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Quiet Please: Civil Servants Asleep

Monday, January 22nd, 2007 at 13:28 by Matt Rhodes

How’s your morning been? Stressful? Feeling like you need a lie down? Well you need to get a job in Bangkok where Civil servants are invited to nap.

Of course, British Civil Servants have been doing this for generations but if you work in the Pathumwan district of Bangkok it’s not seen as gross misconduct. The city has introduced a new program to increase productivity in it’s municipal offices.  At just after noon, the blinds get drawn in the ‘nap room’ and the Civil Servants are invited to fall asleep. The soft sigh of gentle music, the fragrant scent of flowers and a strictly no mobile phones or talking rule adds to the mood.

Surakiet Limcharoen a top official in the city introduced the procedure in November. A long term lunchtime napper himself, Mr Limcharoen believes people use it to recharge their batteries before a nightshift.

The room itself is wood panelled with a conference table in the centre where people can rest their heads. There are 20 regular nappers out of a staff of 200 at the municipal offices where they deal with taxes and I.D card registration.

How about that then? Everyone needs a while to digest that pub lunch and pint of lager you’ve just thrown down your throat. I can see making this official catching on. Office workers all over the country hugging teddy bears and sucking thumbs. It would be a lovely, peaceful sight don’t you think? You could have story time as well, along with supplying free milk.

I’m going to have stop writing now, my eyes are drooping. Can someone give me a nudge in an hour?

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2 Comments on “Quiet Please: Civil Servants Asleep”

  1. theo Says:

    This is a welcome move away from the European culture sweeping the world. The 9 to 5 mentality so unsuited to the culture of the Orient is turning people into husks of their former self, in short the state and the business community are exploiting thier workers to fit into worldwide Anlgo expectations while thier own culture is pushed back and diminished so subtley that the people forget it. In Greece where the welcome afternoon siesta has been banned by the civil service and the business sector the result has been extraordinary rush hours, pollution and a curtailment of city entertainment life. People are more likely to struggle home in the rush hour traffic to pick up kids or escape the pollution in the high summer tempretures than simply close up shop and open at four and go through to seven or eight pm. Confusing it might be to tourists who want service NOW but Athens is less inviting because of it. I hope bangok begins to reclaim its culture and become a city of peaceful tranquility during the new “siesta”.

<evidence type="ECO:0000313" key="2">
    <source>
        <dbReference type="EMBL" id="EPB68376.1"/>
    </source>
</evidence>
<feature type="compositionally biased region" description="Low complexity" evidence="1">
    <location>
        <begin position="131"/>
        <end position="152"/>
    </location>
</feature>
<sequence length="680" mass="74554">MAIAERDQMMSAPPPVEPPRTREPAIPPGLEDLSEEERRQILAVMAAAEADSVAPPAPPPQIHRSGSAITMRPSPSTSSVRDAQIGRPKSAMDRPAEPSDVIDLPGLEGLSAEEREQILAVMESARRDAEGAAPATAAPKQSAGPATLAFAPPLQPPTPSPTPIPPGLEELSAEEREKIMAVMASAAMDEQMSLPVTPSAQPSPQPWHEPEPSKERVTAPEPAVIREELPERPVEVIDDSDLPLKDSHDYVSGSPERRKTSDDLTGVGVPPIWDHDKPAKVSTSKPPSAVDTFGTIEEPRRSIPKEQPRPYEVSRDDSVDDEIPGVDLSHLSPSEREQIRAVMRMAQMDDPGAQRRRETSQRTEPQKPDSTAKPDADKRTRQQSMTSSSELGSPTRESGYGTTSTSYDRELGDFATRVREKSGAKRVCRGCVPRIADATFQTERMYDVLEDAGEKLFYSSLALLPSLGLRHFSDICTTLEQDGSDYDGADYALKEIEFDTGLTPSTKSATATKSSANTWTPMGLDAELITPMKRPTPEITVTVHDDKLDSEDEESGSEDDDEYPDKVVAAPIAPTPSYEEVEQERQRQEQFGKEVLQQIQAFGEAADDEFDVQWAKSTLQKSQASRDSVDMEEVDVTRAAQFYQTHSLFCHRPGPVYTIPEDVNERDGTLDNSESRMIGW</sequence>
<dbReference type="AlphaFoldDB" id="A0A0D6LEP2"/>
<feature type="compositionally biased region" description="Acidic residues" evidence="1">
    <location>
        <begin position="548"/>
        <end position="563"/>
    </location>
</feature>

2. Sue Stewart Says:

    I agree. The working week as we know it is based almost entirely on a work ethic that - well, doesn’t work. It just leads to tiredness, stress, bad organisation and rush hours.

    When I first visited Spain and Greece the siesta seemed strange to me, but not unwelcome - the opposite, in fact. It’s a shame that over here the only people promoting calls for much-needed rest and relaxation are the ones who are going to make a profit from it - the so-called leisure and lifestyle ‘industries’.

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